It didn’t make sense to me that although I admittedly felt horrible that I was dying.  Was I actually dying? Was this what dying felt like?

Then, I started to get mad.  Not in the “stages of grief” mad, but at the situation.  I laid out my options.

I could not get the surgery at all, and die.  I could get the surgery and potentially have my vocal chords severed – which is a bit of a problem for an actor.  I could get the surgery, not have my vocal chords severed and not die, but have a disfiguring scar that would ruin my career as I knew it because no one would want to hire someone who looked like a victim of Freddy Krueger.

I got mad enough I wanted to make sure I was dying.  I went on Google of all things, and I looked up what hospital had a highly rated endocrinology department and was semi-near me.  I wanted somebody else to tell me I was dying and this guy wasn’t just pulling my leg (because if given the opportunity, this guy seemed like he would willingly chop my leg off and then ask questions after he billed me before my insurance)

That’s when I found Massachusetts General Hospital and the majority of my entire existence changed.  I’m not one to trash-post much anymore as an adult, but if you’re looking for horrible treatment from doctors who can barely fit you in their schedule and make no attempt to build a lasting relationship with you other than to drain your wallet, then by all means go to the Endocrinology department at Yale.

I was under the impression this was just how it worked until I went to Massachusetts General.  From the moment I walked in for my consultation with a primary endocrinologist to the consultation with the surgeon, I was treated like a human being with needs and wants and a soul.  It was life-altering for me.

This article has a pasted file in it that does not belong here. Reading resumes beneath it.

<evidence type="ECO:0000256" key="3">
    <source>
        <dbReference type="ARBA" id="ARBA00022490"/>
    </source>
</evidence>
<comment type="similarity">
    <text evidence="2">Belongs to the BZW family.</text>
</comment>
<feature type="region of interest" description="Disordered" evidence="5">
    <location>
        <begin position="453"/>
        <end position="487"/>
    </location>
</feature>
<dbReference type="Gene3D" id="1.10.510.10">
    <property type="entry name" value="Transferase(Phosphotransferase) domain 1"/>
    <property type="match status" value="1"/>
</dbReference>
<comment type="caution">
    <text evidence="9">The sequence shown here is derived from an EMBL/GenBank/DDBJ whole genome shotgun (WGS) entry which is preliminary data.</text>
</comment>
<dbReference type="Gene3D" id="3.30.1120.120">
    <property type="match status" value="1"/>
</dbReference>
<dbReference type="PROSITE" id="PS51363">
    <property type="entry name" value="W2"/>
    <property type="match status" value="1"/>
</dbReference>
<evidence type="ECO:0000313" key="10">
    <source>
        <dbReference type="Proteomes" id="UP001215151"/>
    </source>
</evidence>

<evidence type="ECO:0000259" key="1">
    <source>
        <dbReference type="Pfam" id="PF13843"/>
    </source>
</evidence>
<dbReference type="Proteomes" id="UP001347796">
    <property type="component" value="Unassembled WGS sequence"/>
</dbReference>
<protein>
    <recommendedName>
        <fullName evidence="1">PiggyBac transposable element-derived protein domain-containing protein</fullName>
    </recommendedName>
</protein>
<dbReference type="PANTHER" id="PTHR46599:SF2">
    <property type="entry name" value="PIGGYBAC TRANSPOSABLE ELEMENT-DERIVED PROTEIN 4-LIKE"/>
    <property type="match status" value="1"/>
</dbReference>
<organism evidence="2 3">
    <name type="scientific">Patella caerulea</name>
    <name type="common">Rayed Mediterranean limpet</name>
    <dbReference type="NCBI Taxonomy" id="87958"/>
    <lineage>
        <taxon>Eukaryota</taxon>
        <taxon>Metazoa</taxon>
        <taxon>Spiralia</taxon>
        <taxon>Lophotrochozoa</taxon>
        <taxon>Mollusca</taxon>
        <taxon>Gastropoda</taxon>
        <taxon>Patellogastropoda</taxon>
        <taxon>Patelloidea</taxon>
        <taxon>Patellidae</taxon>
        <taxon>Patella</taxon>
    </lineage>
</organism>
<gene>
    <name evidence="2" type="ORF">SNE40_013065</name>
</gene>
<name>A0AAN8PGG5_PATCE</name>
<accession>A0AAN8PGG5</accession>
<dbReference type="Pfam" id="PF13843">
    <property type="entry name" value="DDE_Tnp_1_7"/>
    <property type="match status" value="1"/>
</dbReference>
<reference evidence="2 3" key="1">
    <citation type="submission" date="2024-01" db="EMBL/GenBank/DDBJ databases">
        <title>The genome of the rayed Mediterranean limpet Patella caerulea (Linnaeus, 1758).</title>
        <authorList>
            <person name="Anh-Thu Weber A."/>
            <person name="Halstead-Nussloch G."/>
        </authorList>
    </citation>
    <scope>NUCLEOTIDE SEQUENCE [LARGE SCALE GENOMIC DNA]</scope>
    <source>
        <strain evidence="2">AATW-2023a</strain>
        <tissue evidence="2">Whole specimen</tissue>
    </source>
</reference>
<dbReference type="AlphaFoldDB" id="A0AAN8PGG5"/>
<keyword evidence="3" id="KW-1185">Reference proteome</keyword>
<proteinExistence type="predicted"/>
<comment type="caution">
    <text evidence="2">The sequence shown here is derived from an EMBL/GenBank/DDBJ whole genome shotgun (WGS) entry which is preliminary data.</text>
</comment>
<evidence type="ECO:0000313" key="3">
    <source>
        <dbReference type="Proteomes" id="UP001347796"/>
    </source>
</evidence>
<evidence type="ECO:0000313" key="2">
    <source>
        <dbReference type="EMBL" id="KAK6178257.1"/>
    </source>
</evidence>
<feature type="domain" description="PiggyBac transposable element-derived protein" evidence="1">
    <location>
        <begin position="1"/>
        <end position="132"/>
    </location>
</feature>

Fast-forward to my consultation at Mass General.  I sat for a few minutes in the examination room waiting for the doctor, and you could tell me she kicked down that door with the sunshine she was keeping in her pockets and I would not argue with you.

“Well, I see you brought your thyroid today! Good call, ha!” Just right out of the gate with the dad-jokes and hand shaking.  I was again, stunned.  This woman calmly laid out not-crime-scene-esque pamphlets, examined me, and explained the whole procedure from how it would go the moment I got there until the moment I left.  Then – get ready for this – then she asked me if I had any questions after she asked me about my career and my goals for after the surgery.

I signed up for the surgery that day.  I was just enthralled.  The way she presented it as making me feel better as opposed to killing me was night and day.

To surmise a little, my whole experience there was a dream.  The surgeon, the anesthesiologist (I SPELLED THAT RIGHT ON THE FIRST TRY), and the entire staff were around the clock polite and caring.  When I woke up after the surgery in the recovery room, it felt like my entire esophagus-region was being blasted with a blow torch and that I had eaten nothing but a healthy, balanced diet of glass for the last every day of my entire life.  That night, I ate my weight in Italian ice and ice chips and soup.  I watched reruns of Jon & Kate + 8 on TLC for the majority of the entire night (it’s hard to figure out the remote in a hospital when you’re high on morphine and in a different state and don’t know the listings) The next morning, ya girl had pancakes – hospital pancakes – and they were good.

I realize this post has gone on a lot longer than it needed to, so I’m gonna wrap up and sort of tie it all together as best as I can.  Here’s a picture of what my scar looks like close-up today, coming up on 7 months after the surgery.


Is it completely healed? No.  Do I care? No. And that’s the weirdest part.  I was so terrified that, death aside, my career would potentially die as well.  This industry is so centered around the idea of plastic looking skin that the slightest blemish could cost me everything I worked for.  Then, it occurred to me that the reason people think all models are 6+’ tall, 5 pounds and have plastic for skin is that not too many people with a “different look” are trying – because we’re scared.  I was scared, I’ll admit it (now I’m scarred, ha, word play, no don’t cross this out Katie this is comedy gold)  The phrase, “be the change you want to see in the world” came up and I haven’t let it out of my mind since.  Sometimes my levels get weird so I get tired and grumpy and miss posting for a week while I go get blood-work and take a lot of naps.  At no point, however, have I given up.  As a result, next week I’m signing a contract with MMG.  Hopefully, someday, some small-town gawky, frizzy-haired, braces, glasses having teenager will see what I’ve done and feel confident enough to do it too.